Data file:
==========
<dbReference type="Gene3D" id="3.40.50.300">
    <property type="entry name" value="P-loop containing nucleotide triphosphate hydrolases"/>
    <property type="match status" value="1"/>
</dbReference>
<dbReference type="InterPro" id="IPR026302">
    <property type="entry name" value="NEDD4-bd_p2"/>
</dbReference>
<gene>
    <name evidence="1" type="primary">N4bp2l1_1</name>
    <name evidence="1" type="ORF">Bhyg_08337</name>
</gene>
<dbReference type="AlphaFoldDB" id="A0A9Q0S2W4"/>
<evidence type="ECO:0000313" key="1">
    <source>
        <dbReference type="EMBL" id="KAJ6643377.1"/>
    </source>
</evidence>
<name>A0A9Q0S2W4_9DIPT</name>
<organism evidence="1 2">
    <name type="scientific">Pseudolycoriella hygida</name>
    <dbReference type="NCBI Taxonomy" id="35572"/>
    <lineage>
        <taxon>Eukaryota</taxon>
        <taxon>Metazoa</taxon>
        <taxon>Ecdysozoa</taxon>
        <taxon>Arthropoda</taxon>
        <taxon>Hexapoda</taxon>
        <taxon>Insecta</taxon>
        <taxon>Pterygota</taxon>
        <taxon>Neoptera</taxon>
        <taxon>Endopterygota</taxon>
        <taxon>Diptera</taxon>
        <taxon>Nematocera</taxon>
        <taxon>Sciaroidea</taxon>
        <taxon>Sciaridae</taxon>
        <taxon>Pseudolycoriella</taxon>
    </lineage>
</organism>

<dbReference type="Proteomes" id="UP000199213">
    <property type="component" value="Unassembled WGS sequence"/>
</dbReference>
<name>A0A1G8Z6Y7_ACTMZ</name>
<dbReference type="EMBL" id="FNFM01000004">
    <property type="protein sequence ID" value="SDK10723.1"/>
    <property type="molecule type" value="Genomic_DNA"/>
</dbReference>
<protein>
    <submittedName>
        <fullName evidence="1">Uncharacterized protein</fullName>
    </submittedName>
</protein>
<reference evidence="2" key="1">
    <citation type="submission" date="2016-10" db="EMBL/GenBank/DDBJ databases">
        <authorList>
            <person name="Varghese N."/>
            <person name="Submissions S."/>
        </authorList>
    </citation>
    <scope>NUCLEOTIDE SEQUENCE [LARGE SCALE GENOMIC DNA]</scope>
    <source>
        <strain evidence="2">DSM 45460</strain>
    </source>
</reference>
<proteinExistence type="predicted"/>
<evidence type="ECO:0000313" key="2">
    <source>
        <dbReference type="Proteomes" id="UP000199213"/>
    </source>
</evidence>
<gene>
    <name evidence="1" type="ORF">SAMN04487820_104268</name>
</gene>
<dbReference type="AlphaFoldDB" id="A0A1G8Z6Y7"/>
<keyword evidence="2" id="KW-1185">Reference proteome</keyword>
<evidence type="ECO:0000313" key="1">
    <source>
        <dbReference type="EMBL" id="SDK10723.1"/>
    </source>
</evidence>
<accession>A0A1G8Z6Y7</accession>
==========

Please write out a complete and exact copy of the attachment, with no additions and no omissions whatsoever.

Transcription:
<dbReference type="Gene3D" id="3.40.50.300">
    <property type="entry name" value="P-loop containing nucleotide triphosphate hydrolases"/>
    <property type="match status" value="1"/>
</dbReference>
<dbReference type="InterPro" id="IPR026302">
    <property type="entry name" value="NEDD4-bd_p2"/>
</dbReference>
<gene>
    <name evidence="1" type="primary">N4bp2l1_1</name>
    <name evidence="1" type="ORF">Bhyg_08337</name>
</gene>
<dbReference type="AlphaFoldDB" id="A0A9Q0S2W4"/>
<evidence type="ECO:0000313" key="1">
    <source>
        <dbReference type="EMBL" id="KAJ6643377.1"/>
    </source>
</evidence>
<name>A0A9Q0S2W4_9DIPT</name>
<organism evidence="1 2">
    <name type="scientific">Pseudolycoriella hygida</name>
    <dbReference type="NCBI Taxonomy" id="35572"/>
    <lineage>
        <taxon>Eukaryota</taxon>
        <taxon>Metazoa</taxon>
        <taxon>Ecdysozoa</taxon>
        <taxon>Arthropoda</taxon>
        <taxon>Hexapoda</taxon>
        <taxon>Insecta</taxon>
        <taxon>Pterygota</taxon>
        <taxon>Neoptera</taxon>
        <taxon>Endopterygota</taxon>
        <taxon>Diptera</taxon>
        <taxon>Nematocera</taxon>
        <taxon>Sciaroidea</taxon>
        <taxon>Sciaridae</taxon>
        <taxon>Pseudolycoriella</taxon>
    </lineage>
</organism>

<dbReference type="Proteomes" id="UP000199213">
    <property type="component" value="Unassembled WGS sequence"/>
</dbReference>
<name>A0A1G8Z6Y7_ACTMZ</name>
<dbReference type="EMBL" id="FNFM01000004">
    <property type="protein sequence ID" value="SDK10723.1"/>
    <property type="molecule type" value="Genomic_DNA"/>
</dbReference>
<protein>
    <submittedName>
        <fullName evidence="1">Uncharacterized protein</fullName>
    </submittedName>
</protein>
<reference evidence="2" key="1">
    <citation type="submission" date="2016-10" db="EMBL/GenBank/DDBJ databases">
        <authorList>
            <person name="Varghese N."/>
            <person name="Submissions S."/>
        </authorList>
    </citation>
    <scope>NUCLEOTIDE SEQUENCE [LARGE SCALE GENOMIC DNA]</scope>
    <source>
        <strain evidence="2">DSM 45460</strain>
    </source>
</reference>
<proteinExistence type="predicted"/>
<evidence type="ECO:0000313" key="2">
    <source>
        <dbReference type="Proteomes" id="UP000199213"/>
    </source>
</evidence>
<gene>
    <name evidence="1" type="ORF">SAMN04487820_104268</name>
</gene>
<dbReference type="AlphaFoldDB" id="A0A1G8Z6Y7"/>
<keyword evidence="2" id="KW-1185">Reference proteome</keyword>
<evidence type="ECO:0000313" key="1">
    <source>
        <dbReference type="EMBL" id="SDK10723.1"/>
    </source>
</evidence>
<accession>A0A1G8Z6Y7</accession>